defined areas of responsibility. The Council’s power to make decisions on
the operation of the business will be replaced with procedures for strategic
monitoring, however local government reserve powers must be exercised in
an open way.
3.
Strict accountability for performance. The board of the corporatised
corporation will be accountable (based on its statement of corporate
intent) to the shareholder for the corporation’s performance. Performance
will be monitored by the shareholder against performance targets –this in
part compensates for the absence of the wide range of monitoring to
which listed corporations are subject to (e.g. regulations related to the
share market and various Commonwealth agencies)
4.
Competitive neutrality. The essence of this principle are that the efficiency
of overall resource use is promoted by ensuring markets are not
“unnecessarily distorted”, and to ensure, wherever possible, the removal of
advantages and disadvantages accruing to the corporatised corporation
as a result of local government ownership. Full cost pricing usually applies49.
The business is established on the publication in the gazette of notice upon the
making of the resolution by Council.
The operation of the business under corporatisation differs in some ways to
corporations operating in the private sector, however such provisions and restricts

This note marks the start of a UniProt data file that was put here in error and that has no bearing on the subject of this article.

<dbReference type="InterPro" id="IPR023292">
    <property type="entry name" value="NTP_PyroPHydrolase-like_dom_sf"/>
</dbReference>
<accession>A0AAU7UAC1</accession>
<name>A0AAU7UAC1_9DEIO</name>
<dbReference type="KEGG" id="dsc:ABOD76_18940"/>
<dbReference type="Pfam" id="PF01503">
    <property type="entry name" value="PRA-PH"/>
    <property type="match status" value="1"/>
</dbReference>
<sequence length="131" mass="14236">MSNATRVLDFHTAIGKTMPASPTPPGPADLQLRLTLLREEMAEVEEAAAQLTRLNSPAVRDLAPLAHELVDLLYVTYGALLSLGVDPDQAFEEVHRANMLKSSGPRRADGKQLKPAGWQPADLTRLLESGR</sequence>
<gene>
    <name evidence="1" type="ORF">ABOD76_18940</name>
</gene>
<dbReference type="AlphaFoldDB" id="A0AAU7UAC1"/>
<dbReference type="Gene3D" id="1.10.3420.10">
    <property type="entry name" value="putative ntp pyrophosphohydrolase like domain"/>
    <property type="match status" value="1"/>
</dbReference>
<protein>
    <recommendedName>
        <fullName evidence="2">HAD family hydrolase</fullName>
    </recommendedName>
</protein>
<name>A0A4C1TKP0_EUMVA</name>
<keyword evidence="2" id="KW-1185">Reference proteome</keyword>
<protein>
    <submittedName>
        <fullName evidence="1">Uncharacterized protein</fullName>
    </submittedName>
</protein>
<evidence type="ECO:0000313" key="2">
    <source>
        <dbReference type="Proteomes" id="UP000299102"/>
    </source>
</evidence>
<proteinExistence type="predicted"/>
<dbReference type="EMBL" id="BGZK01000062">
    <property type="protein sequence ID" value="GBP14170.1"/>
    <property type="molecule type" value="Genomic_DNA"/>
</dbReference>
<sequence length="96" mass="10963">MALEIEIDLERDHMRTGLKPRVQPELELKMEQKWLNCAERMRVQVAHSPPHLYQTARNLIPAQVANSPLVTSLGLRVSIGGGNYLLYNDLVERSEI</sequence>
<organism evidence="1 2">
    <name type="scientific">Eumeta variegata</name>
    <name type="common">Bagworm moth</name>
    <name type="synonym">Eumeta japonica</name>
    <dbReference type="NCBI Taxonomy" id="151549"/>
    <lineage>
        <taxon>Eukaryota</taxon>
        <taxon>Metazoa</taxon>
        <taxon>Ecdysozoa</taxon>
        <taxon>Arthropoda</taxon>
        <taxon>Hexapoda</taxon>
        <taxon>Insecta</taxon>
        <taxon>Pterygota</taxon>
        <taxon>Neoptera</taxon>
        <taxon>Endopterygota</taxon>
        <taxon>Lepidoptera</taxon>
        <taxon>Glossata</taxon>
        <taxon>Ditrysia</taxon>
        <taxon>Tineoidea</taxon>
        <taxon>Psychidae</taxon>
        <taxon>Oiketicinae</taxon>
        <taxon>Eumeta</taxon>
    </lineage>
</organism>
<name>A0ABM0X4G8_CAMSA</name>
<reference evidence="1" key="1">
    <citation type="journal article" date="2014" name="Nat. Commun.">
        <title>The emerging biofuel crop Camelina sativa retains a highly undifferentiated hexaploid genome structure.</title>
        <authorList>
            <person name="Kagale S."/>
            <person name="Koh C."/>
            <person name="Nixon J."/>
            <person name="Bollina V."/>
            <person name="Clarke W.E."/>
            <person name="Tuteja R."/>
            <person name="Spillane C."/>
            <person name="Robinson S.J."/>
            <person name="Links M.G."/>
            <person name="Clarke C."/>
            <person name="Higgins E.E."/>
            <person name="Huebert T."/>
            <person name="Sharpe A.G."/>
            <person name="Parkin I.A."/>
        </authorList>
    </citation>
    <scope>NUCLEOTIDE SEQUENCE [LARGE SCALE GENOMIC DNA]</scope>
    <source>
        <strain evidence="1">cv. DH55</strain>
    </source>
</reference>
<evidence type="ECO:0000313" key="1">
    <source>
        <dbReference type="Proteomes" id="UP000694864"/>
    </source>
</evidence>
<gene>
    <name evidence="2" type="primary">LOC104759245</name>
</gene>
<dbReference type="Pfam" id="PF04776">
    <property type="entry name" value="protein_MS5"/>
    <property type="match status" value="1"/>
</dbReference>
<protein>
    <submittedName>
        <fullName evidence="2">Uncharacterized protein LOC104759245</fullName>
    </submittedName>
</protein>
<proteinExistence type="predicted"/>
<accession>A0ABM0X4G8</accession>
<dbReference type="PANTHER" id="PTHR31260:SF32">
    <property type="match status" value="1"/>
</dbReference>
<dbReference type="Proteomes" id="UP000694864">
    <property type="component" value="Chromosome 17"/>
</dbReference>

are in the main designed to ensure that the above principles can be maintained.
These include:
•
On establishment, the business entity is a body corporate, and may sue
and be sued in its own corporate name.
•
Council can decide which assets and liabilities can be transferred to the
business entity. Whilst S617 provides some restrictions concerning this
aspect, there is a good deal of flexibility in the Act allowing local
government to make decisions along similar lines compared to that
applying to private organisations. S714 contains reserve powers of the
shareholder to direct that an asset not be disposed of (the direction must
49 The business will be subject to “full cost pricing” where prices are charged for goods and services
taking into account the full cost of providing the goods or services. Full cost pricing also includes
compliance with Commonwealth, State and local government requirements that apply only if the
activity were carried on by a private sector business, including, for example, requirements relating to the
protection of the environment and planning and approval processes.
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be by resolution of the local government). Further, S715 provides that the
LGOC’s may dispose of any of its main undertakings only with the prior
approval, by resolution, of the LGOC’s local government.
•
A councillor or employee of the local government who is also a director of